My son Alec went to see “The Amazing Spiderman” on opening day with his friends. Alec, a true Spidey fan, has been eagerly awaiting this release and was ecstatic to finally see this. So I asked him to give us his two cents on the film. Alec not only provides a fun teenage insight, but he also gives a glimpse from the perspective of someone who was bullied as a younger teen. Here’s his take:
It was all I could do to keep from peeing myself when I was walking into the theater to see The Amazing Spiderman. I was so exited to see one of my childhood idols being portrayed in what I was sure to be an accurate representation of who he really is– a wise-cracking high-school nerd who was gifted with fantastic powers that allowed him to stand up for those who couldn’t stand up for themselves. For some reason, as a small social outcast, this idea was very appealing to me.
From the get-go my eyes were glued to the screen and my attention was firmly locked on the unfolding plot in the young life of Peter. The humor in the movie was tasteful, and had the audience giggling throughout the entirety of the flick. Peter’s character was just fun to watch, and even more fun to root for as the main character. Even in the slow parts that weren’t packed with action, I was loving every minute of dialogue and every deft weaving of story development, further proving that this movie wasn’t just another effects-driven cluster of incomprehensible explosions and stale-plotted hero antics.
The revamp of this timeless superhero story was more than called for after the previous interpretation of Spiderman was debuted on the silver screen, where the character of Spiderman just wasn’t right in my opinion. I liked Toby Maguire in Seabiscuit, but I don’t think he was the right casting choice for Peter Parker. He wasn’t as smart-alecky, didn’t make his own web shooters, and was a little too angsty for me to believe that he was the Peter I had come to know through my comic books. Sam Raimi who directed the previous Spiderman in 2002, didn’t make a bad flick. It just wasn’t as good as it could have been.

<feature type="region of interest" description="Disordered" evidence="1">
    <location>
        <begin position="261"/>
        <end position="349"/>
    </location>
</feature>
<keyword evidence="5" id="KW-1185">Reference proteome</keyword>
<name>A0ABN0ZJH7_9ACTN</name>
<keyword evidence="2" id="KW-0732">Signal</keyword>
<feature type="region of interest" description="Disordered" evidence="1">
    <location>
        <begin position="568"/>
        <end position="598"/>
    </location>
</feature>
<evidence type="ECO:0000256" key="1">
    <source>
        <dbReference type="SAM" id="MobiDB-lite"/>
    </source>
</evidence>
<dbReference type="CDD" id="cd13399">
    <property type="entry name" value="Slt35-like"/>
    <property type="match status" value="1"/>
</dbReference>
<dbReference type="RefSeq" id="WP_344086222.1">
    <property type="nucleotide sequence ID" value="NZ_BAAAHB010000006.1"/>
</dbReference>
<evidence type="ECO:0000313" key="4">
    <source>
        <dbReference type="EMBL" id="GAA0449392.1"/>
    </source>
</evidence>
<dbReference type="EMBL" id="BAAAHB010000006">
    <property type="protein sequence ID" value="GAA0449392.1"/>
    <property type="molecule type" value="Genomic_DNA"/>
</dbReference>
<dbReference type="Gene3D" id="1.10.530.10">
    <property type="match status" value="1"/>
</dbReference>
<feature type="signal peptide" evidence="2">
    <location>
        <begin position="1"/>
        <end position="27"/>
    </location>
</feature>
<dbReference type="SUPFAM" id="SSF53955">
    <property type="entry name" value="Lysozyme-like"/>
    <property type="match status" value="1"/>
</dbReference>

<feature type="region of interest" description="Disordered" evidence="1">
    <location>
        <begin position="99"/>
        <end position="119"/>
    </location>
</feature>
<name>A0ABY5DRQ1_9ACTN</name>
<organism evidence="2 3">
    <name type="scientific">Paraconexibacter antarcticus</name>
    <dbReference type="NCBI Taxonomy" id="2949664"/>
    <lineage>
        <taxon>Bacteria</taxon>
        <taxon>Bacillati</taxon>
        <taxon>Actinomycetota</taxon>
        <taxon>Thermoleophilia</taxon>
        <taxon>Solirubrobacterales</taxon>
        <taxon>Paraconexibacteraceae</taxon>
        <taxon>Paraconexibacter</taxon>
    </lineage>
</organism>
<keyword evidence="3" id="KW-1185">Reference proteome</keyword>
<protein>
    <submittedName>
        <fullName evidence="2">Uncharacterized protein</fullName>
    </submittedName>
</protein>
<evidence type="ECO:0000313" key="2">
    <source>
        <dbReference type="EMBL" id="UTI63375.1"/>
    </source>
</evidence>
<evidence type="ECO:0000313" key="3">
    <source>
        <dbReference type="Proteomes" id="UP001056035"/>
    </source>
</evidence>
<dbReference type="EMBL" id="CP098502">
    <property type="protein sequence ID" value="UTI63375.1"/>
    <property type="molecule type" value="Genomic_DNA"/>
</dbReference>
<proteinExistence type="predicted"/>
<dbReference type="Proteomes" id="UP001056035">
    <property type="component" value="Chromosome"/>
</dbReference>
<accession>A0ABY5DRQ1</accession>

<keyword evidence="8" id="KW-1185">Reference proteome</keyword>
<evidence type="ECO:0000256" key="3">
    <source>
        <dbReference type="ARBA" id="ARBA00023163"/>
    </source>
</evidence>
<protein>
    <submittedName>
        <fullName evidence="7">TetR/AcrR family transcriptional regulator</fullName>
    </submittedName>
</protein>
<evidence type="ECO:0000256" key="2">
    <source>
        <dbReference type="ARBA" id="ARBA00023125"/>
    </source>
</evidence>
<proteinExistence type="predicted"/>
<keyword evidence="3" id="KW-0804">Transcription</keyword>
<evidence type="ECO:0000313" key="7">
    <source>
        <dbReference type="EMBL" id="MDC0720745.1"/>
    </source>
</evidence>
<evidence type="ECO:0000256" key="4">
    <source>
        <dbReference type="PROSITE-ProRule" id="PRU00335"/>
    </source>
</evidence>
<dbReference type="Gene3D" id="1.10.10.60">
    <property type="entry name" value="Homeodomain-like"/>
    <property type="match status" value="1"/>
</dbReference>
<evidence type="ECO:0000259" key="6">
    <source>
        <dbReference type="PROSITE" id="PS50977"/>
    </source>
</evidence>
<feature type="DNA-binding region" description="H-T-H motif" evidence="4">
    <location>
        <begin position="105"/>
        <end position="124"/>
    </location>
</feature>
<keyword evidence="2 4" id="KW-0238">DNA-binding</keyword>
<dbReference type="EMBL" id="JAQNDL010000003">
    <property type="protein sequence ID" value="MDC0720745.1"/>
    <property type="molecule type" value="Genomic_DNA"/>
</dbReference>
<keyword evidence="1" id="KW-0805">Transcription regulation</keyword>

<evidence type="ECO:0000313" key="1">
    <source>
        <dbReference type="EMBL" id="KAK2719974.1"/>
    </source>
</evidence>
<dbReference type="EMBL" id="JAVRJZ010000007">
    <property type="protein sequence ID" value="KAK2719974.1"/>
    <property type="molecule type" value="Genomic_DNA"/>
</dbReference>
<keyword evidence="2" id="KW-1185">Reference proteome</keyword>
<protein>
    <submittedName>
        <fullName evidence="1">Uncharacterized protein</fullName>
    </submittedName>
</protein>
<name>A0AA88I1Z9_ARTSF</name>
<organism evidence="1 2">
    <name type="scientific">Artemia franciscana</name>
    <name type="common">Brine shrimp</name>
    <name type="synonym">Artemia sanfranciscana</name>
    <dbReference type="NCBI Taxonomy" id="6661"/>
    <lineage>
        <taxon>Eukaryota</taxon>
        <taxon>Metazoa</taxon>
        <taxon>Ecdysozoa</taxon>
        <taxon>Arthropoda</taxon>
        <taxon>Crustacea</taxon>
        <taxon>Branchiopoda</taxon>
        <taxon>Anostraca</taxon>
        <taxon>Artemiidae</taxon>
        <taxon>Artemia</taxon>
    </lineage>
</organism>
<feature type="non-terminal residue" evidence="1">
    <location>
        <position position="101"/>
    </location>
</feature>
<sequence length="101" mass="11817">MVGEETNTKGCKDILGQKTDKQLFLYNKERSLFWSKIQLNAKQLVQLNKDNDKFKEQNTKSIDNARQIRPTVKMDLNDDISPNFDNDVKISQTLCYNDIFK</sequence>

Fast forward to my experience with the new 2012 version of the Marvel hero. All in all, I was geeking out during the entire movie. My friends had sore arms by the end of the film, because I kept excitedly jabbing them with my elbow whenever I was sent into delighted hysterics at the sight of my childhood hero. Perhaps my fervent love for the comic-book Spiderman and all other things Marvel is hopelessly biasing my opinions and blinding me to the truthful evaluation of the movie.
But Spiderman did more than capture my attentions when I was small. He inspired me when picked on by other kids. There’s always debate as to whether one should stand up for himself when being bullied (often the strongest opinions from those who weren’t bullied). When I was verbally assaulted by bullies, I often tried snappy retorts that Peter Parker had previously uttered. Did it make bullies leave me alone? Not at all, but it made me feel like I had an invisible ally that wouldn’t leave me hanging.
Sounds familiar to someone we know, doesn’t it?
So Spiderman has a special place in my heart. To me… he’s truly the Amazing Spiderman. It was fun to see a film finally portray that.
Alec McKee is 19-years-old, loves art and movies. When Alec isn’t working or attending college, he’s drawing or watching films with friends. You can catch a glimpse of Alec talking to young people about bullying with his dad, Jonathan McKee, here.